Reds, Pirates and Indians among teams interested in Carlos Quentin

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The next 24 hours will be dominated by All-Star Game coverage, but it won’t be long before this space is filled with rumors leading up to the July 31 non-waiver trade deadline. And we’re already hearing some chatter regarding one of the most popular names on the market.

Jon Heyman of CBSSports.com is reporting that the Reds, Pirates and Indians are among the teams who have expressed interest in Padres’ outfielder Carlos Quentin. The Marlins inquired at one point, but it’s not clear if they still have interest after acquiring Carlos Lee last week. The Tigers and Blue Jays were initially mentioned as possibilities, but they are now looking to upgrade in other areas.

The Padres acquired Quentin from the White Sox during the offseason, but their poor first half (34-53) has rendered him a logical trade chip. The 29-year-old didn’t make his season debut until May 28 following knee surgery, but he’s hitting .268/.408/.518 with seven home runs, 17 RBI and a .924 OPS through 138 plate appearances. While the Padres have expressed interest in a long-term deal for the San Diego native, the team’s unsettled ownership situation puts a wrinkle into any such plans.

Once again, Cy Young votes from the Tampa Bay chapter were interesting

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In 2016, Red Sox starter Rick Porcello narrowly and controversially eked ahead of then-Tigers starter Justin Verlander in Cy Young Award balloting, winning on points 137 to 132. Verlander was not included at all in the top-five of two ballots, both coincidentally belonging to writers from the Tampa Bay chapter, MLB.com’s Bill Chastain and Fred Goodall of the Associated Press. Verlander had more first-place votes than Porcello, but being left out of the top-five on two ballots was the difference maker.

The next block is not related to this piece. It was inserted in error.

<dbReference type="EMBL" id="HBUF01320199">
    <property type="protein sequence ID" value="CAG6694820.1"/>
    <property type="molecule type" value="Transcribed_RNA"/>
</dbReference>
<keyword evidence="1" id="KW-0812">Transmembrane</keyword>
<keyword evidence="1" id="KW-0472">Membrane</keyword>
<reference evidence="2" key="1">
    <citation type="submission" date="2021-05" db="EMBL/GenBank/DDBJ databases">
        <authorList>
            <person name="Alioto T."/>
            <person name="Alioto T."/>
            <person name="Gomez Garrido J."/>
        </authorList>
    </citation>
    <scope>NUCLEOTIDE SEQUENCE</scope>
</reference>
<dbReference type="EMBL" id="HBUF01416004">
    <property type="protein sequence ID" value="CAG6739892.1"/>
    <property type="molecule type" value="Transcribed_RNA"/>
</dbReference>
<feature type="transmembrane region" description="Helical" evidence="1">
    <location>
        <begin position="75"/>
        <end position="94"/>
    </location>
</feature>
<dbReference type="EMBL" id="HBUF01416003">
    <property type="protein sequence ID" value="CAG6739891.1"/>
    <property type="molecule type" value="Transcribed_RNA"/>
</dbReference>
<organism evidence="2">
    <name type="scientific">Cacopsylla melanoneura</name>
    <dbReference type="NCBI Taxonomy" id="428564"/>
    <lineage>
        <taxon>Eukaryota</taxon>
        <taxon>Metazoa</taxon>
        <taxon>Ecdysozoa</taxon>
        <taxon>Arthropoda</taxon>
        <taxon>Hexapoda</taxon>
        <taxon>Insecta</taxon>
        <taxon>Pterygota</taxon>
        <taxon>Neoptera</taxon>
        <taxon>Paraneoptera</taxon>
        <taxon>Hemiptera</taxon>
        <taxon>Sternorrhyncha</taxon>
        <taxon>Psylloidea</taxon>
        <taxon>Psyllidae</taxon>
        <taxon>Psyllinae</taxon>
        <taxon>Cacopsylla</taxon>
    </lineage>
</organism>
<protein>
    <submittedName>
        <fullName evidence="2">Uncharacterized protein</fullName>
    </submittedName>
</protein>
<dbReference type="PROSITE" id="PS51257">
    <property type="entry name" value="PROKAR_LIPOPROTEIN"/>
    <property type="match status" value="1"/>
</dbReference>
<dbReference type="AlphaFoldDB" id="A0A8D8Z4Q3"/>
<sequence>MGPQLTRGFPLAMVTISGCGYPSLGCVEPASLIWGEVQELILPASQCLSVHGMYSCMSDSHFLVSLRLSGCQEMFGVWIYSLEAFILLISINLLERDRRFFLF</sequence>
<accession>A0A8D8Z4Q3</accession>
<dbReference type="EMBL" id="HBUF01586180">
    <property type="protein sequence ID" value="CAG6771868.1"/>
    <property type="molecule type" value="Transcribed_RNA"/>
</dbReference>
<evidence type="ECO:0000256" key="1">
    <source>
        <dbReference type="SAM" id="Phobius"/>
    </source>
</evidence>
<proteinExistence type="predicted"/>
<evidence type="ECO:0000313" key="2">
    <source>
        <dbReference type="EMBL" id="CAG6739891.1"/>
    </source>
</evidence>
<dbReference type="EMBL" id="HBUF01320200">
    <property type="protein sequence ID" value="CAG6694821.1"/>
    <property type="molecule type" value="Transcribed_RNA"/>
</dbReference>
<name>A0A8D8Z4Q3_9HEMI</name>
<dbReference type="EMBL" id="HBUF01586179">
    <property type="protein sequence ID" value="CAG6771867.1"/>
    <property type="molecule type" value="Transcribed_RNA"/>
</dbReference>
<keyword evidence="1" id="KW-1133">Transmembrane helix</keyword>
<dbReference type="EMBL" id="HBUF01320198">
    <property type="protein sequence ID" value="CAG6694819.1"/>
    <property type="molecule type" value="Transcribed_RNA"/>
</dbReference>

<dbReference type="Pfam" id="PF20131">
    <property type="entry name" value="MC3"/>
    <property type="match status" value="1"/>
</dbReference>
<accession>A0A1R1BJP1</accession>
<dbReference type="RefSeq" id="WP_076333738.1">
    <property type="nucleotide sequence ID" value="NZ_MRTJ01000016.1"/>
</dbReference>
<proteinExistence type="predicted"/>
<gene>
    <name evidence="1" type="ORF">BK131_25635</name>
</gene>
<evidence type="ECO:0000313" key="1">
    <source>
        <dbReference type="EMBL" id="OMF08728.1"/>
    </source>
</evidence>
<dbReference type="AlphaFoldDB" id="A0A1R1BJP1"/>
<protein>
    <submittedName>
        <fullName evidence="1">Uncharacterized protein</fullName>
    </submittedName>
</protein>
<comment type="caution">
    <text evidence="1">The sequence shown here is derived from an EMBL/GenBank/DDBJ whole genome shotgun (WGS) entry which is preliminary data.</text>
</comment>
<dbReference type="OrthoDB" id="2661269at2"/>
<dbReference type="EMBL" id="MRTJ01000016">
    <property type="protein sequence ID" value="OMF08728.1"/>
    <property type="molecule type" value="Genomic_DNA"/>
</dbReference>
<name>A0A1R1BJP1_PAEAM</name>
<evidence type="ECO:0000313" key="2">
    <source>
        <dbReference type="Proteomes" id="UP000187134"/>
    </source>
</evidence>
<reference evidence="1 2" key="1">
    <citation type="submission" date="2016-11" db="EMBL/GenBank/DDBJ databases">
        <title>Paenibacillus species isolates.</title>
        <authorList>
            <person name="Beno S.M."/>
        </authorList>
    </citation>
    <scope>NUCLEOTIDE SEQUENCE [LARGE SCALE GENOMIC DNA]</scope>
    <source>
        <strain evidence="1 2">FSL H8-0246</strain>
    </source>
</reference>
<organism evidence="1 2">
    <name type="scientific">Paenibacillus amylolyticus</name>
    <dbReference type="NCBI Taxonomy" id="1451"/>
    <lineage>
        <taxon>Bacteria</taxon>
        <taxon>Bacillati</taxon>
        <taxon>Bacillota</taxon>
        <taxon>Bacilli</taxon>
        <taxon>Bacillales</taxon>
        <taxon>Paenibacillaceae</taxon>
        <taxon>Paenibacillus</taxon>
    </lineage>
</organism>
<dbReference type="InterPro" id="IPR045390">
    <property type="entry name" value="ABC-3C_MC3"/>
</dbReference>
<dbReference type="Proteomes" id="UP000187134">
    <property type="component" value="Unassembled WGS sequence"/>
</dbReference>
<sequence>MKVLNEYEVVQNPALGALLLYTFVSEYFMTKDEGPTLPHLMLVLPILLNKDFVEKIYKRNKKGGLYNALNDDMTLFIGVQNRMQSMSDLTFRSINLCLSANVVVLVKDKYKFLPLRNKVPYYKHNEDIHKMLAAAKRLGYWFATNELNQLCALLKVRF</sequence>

In the aftermath, Verlander’s then-fiancée Kate Upton fired off some angry tweets, as did Justin’s brother Ben.

Verlander was again in the running for the 2018 AL Cy Young Award. He again finished in second place, this time behind Blake Snell of the Rays. Snell had 17 first-place votes and 169 total points to Verlander’s 13 and 154. There weren’t any ballots that made a big difference like in 2016, but there were two odd ballots from the Tampa Bay chapter again.

If a chapter doesn’t have enough eligible voters, a voter from another chapter is chosen to represent that city. This year, Bill Madden of the New York Daily News was a replacement voter along with Mark Didtler, a freelancer for the Associated Press. Both writers voted for Snell in first place, reasonably. But neither writer put Verlander second, less reasonably, putting Corey Kluber there instead. Madden actually had Verlander fourth behind Athletics reliever Blake Treinen. Didtler had Treinen in fifth place. Two other writers had Verlander in third place: George A. King III of the New York Post and Paul Sullivan of the Chicago Tribune. The other 26 had Verlander in first or second place.

Voting Kluber ahead of Verlander doesn’t make any sense, especially we finally live in a world where a pitcher’s win-loss record isn’t valued highly. Kluber had 20 wins to Verlander’s 16 and pitched one more inning. In every other area, Verlander was better. ERA? Verlander led 2.52 to 2.89. Strikeouts? Verlander led 290 to 222. Strikeout rate? Verlander led 34.8% to 26.4%. Opponent batting average? Verlander led .198 to .222. FIP and xFIP? Verlander led both 2.78 and 3.03 to 3.12 and 3.08, respectively. And while Treinen had an excellent year, Verlander pitched 134 more innings, which is significant.

Upton had another tweet for the occasion: